Great to see all three of you.

Maggie, I want to start with you. You have covered Andrew Cuomo for many years. You say his decision to step down today is stunning. Why is that?

MAGGIE HABERMAN, CNN POLITICAL ANALYST: Look, it's both unsurprising and surprising, just to be clear. I don't think he had a choice. I think that he assessed the situation, he ran the string as long as he could and realized this was the best option because the other option was going through a pretty painful impeachment hearing. It's clear that the votes were there to remove him and to go through about hearing not just about these allegations but potentially about nursing home deaths or about his book deal, that that would bring in his staff.

But it is surprising if you covered Andrew Cuomo and you know how much he likes to fight and how much he doesn't like giving in and how he generally goes kicking and screaming when he does back down. So the fact that he basically right after that combative statement from his lawyer and himself was, like, and I resign. It is a seismic shift in New York.

BROWN: Right. I agree with you. I think, you know, he clearly wanted to defend himself and also that's what he was doing with his lawyer. And then he said a couple other things, and then he got to the resignation part.

Christine, do you agree with President Biden that Cuomo has done, quote, a hell of a job as governor given his personal conduct?

CHRISTINE QUINN, FORMER NYC CITY COUNCIL SPEAKER: You know, I think there are a lot of great things that Governor Cuomo has done like marriage equality, like legislation around rape and sexual assault on college campuses, like legislation around abortion and reproductive rights. But all of that said, his legacy will be what he did to these 11 women, and God knows how many others.

You can't take marriage equality away from him, but it's all tainted now. I'm someone who has worked very closely with the governor on a lot of different issues, but particularly ones for women and girls and the LGBTQ community. And I have to say, I thought he was one of the greatest allies women had in New York. And I really now feel, you know, misled and somewhat manipulated by him.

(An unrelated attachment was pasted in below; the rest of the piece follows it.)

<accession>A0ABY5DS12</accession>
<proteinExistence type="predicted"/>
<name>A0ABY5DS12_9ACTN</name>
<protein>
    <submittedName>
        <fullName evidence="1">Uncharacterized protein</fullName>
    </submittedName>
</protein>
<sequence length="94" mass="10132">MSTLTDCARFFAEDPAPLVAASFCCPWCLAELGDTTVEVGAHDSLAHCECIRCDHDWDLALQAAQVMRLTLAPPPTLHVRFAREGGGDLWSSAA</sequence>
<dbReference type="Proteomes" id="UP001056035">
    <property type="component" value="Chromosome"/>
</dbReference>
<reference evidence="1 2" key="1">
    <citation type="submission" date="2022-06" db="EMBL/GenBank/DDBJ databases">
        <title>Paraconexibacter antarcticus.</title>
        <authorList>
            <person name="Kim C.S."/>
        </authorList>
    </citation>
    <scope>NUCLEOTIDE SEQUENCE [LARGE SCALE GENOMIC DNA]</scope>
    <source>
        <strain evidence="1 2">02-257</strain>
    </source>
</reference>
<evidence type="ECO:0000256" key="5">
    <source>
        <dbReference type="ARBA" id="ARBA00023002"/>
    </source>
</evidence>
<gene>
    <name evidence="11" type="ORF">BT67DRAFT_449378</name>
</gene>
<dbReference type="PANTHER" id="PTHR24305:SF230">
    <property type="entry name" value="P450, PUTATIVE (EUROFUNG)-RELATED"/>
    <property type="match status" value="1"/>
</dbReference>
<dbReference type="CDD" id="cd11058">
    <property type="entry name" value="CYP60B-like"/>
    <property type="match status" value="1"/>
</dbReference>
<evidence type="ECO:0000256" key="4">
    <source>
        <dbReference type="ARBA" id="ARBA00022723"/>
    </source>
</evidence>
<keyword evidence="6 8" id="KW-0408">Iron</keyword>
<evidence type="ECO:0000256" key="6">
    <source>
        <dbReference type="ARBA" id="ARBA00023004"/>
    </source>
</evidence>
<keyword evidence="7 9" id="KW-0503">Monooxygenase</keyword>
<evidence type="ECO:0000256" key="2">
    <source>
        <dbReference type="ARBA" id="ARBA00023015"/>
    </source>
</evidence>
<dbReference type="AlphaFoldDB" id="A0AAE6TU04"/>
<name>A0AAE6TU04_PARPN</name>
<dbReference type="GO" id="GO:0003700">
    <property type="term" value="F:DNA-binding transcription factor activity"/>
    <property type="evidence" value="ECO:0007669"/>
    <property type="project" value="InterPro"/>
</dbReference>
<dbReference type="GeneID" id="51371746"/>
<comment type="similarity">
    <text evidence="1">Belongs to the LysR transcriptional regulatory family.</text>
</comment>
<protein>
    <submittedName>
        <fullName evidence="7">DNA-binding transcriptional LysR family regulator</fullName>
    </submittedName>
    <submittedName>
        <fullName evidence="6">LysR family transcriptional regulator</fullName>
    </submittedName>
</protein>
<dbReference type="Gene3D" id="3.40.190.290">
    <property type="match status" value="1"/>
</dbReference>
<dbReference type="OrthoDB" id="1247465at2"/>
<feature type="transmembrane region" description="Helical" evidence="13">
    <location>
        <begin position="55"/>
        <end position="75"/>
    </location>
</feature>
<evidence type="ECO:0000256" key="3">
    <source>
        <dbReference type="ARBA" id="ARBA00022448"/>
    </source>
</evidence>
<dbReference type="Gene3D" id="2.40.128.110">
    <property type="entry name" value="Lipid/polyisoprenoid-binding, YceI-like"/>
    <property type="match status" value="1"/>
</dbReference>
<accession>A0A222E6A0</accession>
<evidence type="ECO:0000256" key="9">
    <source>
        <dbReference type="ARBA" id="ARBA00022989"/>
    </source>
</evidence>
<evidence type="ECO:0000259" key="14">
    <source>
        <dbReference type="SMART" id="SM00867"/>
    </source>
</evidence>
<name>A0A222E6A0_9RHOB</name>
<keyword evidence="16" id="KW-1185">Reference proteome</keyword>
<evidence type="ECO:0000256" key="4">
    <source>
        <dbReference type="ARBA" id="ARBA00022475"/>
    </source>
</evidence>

So his legacy is never going to be the same and is really tainted and almost ruined, basically ruined by what he has done repeatedly.

BROWN: And, Rebecca, there was a clear strategy here today as I was talking about with Maggie. You know, he had his lawyer come out setting up the defense, saying that there were some troubling omissions in the report, that it was a shoddy report.

Then he comes out with part defense, part apologies. Then he resigns. What was the point of having his lawyer go first?

REBECCA ROIPHE, FORMER PROSECUTOR, NY DISTRICT ATTORNEY'S OFFICE: His lawyers, I think, were in a really unenviable position in a certain way because they were facing a political situation, a public situation, a civil legal battle, and a potential criminal legal battle. Each of those arenas has its own rules and provides for certain kind of process for the person who's been accused.

So, the hodgepodge defense was partially caused by the fact that they were trying to address all of these at the same time. So, I think part of what that did was set up future battles in which, you know, even though these allegations were so -- I agree, incredibly strong, incredibly convincing.

And there's still -- you know, people accused of something who stand to lose a lot have certain rights. And so, his lawyers are setting up their ability to defend him in those other arenas now that he's taken impeachment and at least temporarily possibly the political scene off the table.

BROWN: If you would, Maggie, just set the stage for us big picture. How huge of a deal of it is in American politics at large that Andrew Cuomo is stepping down as governor of New York today?

HABERMAN: Look, Andrew Cuomo was a comeback story after pulling out of the election in 2002, the Democratic primary just a few days before it was taking place when it was clear he was going to lose. He's obviously a legacy politician. He is the son of a very famous governor in New York.


Andrew Cuomo's life has been constructed in part at trying to best his father. His father died several years ago but Andrew Cuomo still wanted to get a fourth term, which had eluded his father. Mario Cuomo lost in his effort for a fourth term. Andrew Cuomo's not even getting to that election. And so, it is dramatic just in terms of the stories of its state and politics.

In terms of America, this is somebody who had been described as a possible presidential candidate on a number of occasions. This was somebody who was floated briefly as a possible attorney general for the Biden administration during the transition. So, she was seen as a Democratic star, and certainly last year during COVID and obviously his response has been pretty heavily criticized to the virus in the months since. But, at the time, he was getting a lot of kudos and a lot of plaudits.

And so, I think you are seeing this big shakeup in terms of the world of governors on the Democratic side across the country and potential presidential candidacies. I will say I'm not certain that Andrew Cuomo thinks his political career is done. I think many people in the state think it is. I think it's very hard to see him comeback from him. But I think he clearly thinks he could have a future just based on how he telegraphed that message today.

HABERMAN: And to resign rather than get impeached and be removed from office also might make you think that as well.